Oxidative folding in the mitochondrial intermembrane space in human health and disease

Hugo Fraga, Salvador Ventura

Research output: Contribution to journalReview articleResearchpeer-review

7 Citations (Scopus)


Oxidative folding in the mitochondrial intermembrane space (IMS) is a key cellular event associated with the folding and import of a large and still undetermined number of proteins. This process is catalyzed by an oxidoreductase, Mia40 that is able to recognize substrates with apparently little or no homology. Following substrate oxidation, Mia40 is reduced and must be reoxidized by Erv1/Alr1 that consequently transfers the electrons to the mitochondrial respiratory chain. Although our understanding of the physiological relevance of this process is still limited, an increasing number of pathologies are being associated with the impairment of this pathway; especially because oxidative folding is fundamental for several of the proteins involved in defense against oxidative stress. Here we review these aspects and discuss recent findings suggesting that oxidative folding in the IMS is modulated by the redox state of the cell. © 2013 by the authors; licensee MDPI, Basel, Switzerland.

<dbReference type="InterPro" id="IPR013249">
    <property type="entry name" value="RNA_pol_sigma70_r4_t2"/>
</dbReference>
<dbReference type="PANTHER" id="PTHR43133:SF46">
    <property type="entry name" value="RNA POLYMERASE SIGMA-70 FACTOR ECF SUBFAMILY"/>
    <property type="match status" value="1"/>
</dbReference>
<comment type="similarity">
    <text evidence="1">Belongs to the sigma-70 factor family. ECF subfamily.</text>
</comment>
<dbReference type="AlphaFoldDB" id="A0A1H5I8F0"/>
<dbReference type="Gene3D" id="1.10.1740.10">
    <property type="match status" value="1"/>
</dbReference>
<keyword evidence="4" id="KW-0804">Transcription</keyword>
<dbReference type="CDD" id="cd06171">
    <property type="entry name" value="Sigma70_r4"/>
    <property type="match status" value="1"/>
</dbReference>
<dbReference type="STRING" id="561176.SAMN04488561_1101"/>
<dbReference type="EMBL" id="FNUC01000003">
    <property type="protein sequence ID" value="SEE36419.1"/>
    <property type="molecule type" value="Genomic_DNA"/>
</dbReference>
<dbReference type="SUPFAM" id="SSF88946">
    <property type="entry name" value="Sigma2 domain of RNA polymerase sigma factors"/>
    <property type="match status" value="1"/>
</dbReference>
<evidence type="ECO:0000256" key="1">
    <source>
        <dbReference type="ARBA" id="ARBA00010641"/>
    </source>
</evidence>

Original languageEnglish
Pages (from-to)2916-2927
JournalInternational Journal of Molecular Sciences
Issue number2
Publication statusPublished - 1 Feb 2013


  • Cysteine motifs
  • Disulfide bonds
  • Erv1
  • Intermembrane space
  • Mia40
  • Mitochondria
  • Oxidative protein folding
  • Oxidative stress
  • Protein import


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